In Other BSDs for 2014/05/17

Some leftovers from last week since I’m catching up, so get ready to read.

6 Replies to “In Other BSDs for 2014/05/17”

  1. JabirOS doesn’t have much in the way of information on their page, I don’t really understand the purpose or goals, nothing is really listed. They were once Ubuntu based, then FreeBSD based, not independently maintain their own code that was forked from FreeBSD 10, but why? A school project for some festival. I don’t understand what makes it different, by concept, design, or goals. Anyone know anything more?


    That summarizes it a little better, he started it while in high school, wants to fork with kernel changes similar to how DragonFlyBSD did. What I really don’t like is that he says his ideas are secret but his code will be open, so there isn’t really documentation for a roadmap or intention for the project, just this mystical futuristic demand that you’ll like it, because.

  3. I have mixed feelings about systemd. On one hand, it is in some ways clearly better than the mess of SysV scripts Linux has employed for eons, but I can’t help but see its rapid growth and feature creep as if it were a cancer, infecting everything it touches, growing uncontrollably. That said, seeing it as an attempt at bringing some kind of consistency to the Linux world (kind of like the base systems in BSD), isn’t something I can condemn.

    Of course my concern isn’t for Linux since I rarely use it (Android aside ;), but how it is slowly becoming required by software I do care about, making it evermore Linux-only. Being a BSD person, that is a big problem looming on the horizon.

    WRT PBIs, it looks more like they are going away, as opposed to being changed “for the better.” No longer will they be self-contained entities like applications on OS X, which to me was the single defining feature of PBIs over ports.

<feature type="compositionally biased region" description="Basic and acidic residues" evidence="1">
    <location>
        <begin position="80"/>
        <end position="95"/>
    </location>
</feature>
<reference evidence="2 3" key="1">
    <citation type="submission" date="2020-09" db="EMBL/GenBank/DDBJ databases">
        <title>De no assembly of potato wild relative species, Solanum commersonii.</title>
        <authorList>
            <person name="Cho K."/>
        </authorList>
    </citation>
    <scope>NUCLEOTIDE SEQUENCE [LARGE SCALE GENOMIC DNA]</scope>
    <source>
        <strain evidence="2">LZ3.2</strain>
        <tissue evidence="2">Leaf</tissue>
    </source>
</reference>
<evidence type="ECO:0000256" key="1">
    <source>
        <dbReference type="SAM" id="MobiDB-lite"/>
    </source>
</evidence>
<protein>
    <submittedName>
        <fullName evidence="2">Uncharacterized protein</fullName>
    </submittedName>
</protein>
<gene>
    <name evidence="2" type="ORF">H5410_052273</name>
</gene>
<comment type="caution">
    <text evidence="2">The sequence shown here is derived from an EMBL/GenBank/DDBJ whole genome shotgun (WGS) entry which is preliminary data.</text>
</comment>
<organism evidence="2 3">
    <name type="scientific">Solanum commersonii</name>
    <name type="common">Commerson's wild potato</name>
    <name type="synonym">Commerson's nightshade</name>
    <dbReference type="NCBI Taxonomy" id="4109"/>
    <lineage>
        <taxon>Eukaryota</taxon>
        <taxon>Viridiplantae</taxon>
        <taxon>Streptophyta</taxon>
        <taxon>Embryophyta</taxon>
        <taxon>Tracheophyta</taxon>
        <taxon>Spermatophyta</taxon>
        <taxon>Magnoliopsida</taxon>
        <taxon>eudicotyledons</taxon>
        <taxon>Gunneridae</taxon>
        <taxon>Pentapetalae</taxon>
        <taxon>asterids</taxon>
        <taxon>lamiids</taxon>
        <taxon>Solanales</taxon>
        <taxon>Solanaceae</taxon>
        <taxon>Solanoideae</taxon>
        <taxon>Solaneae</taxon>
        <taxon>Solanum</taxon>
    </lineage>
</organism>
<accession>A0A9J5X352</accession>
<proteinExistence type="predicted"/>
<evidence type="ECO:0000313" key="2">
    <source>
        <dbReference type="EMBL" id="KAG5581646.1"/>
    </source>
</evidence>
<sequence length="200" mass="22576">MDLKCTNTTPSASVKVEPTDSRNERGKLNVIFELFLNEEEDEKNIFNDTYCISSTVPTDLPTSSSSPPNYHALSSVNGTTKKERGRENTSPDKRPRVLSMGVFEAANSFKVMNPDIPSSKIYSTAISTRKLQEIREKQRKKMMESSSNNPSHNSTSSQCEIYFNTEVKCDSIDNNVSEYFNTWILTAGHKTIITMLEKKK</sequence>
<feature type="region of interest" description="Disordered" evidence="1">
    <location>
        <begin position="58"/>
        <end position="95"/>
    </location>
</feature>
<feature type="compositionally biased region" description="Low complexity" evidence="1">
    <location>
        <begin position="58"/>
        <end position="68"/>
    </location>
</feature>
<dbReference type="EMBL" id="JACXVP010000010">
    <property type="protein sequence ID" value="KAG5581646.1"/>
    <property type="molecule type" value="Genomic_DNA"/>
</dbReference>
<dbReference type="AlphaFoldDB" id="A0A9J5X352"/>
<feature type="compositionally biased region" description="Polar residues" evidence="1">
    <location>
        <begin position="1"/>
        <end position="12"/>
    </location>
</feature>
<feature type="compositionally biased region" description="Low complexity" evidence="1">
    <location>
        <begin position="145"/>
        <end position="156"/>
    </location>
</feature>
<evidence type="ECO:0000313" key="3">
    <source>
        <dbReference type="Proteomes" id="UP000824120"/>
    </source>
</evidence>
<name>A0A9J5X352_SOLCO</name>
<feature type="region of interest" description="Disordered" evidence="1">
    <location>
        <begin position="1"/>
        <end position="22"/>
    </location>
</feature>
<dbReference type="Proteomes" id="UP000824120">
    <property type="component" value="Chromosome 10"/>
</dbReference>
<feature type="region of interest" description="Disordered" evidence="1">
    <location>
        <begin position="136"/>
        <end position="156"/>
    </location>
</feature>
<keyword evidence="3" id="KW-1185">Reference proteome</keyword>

Stack shuffles! I always love seeing the things that OpenBSD implements to make their system more hostile to badly written crapware. I liked that DragonFly used to incorporate some of the features like the malloc changes from OpenBSD 3.8(ish) but IIRC was later replaced by a new allocator that prioritized scalability instead. I’m not complaining, I just think that if more systems made it harder for buggy software to run, we’d collectively be in a better place.

    “Why doesn’t it show up in a man page search at the site?”

    OpenBSD is really the only platform I’ve used where I’ve come to expect man pages to be not only present but correct and up to date. Few people from other projects seem to update man pages when they make changes to software, or when code is imported from other systems, at least not in a timely manner. In the past I’ve found DragonFly and to a lesser extent FreeBSD to be spotty in places. On the plus side, it is nowhere nearly as bad as the situation on Linux…

    I’m certainly grateful for the great stuff I get for free from all these various projects and developers, and am not the sort of person who generally expresses any opinion on how people can or “should” spend their free time, but the lack of/incorrect/incomplete manual thing is something that bugs me when I’m trying to figure something out. The people who write the code really are IMHO the very best people to be documenting what they wrote.

  4. Lazarus – for what it’s worth, the web page presentation of the DragonFly man pages is updated twice a day, I think it is, from dragonfly-current, so that is almost always correct. I mention that just because whenever I’m linking to a new commit, the man page (if there is one) is 99% of the time already built online so I can link to that for an explanation – a habit I really appreciate.

    That’s separate from the commit of man page information with each change, I know, but I had to say where I was coming from.

  5. Lazarus

    Undocumented features from man pages are a feature of Linux :)

    I wish systemd would go away and take java with it and never show its ugly face again.

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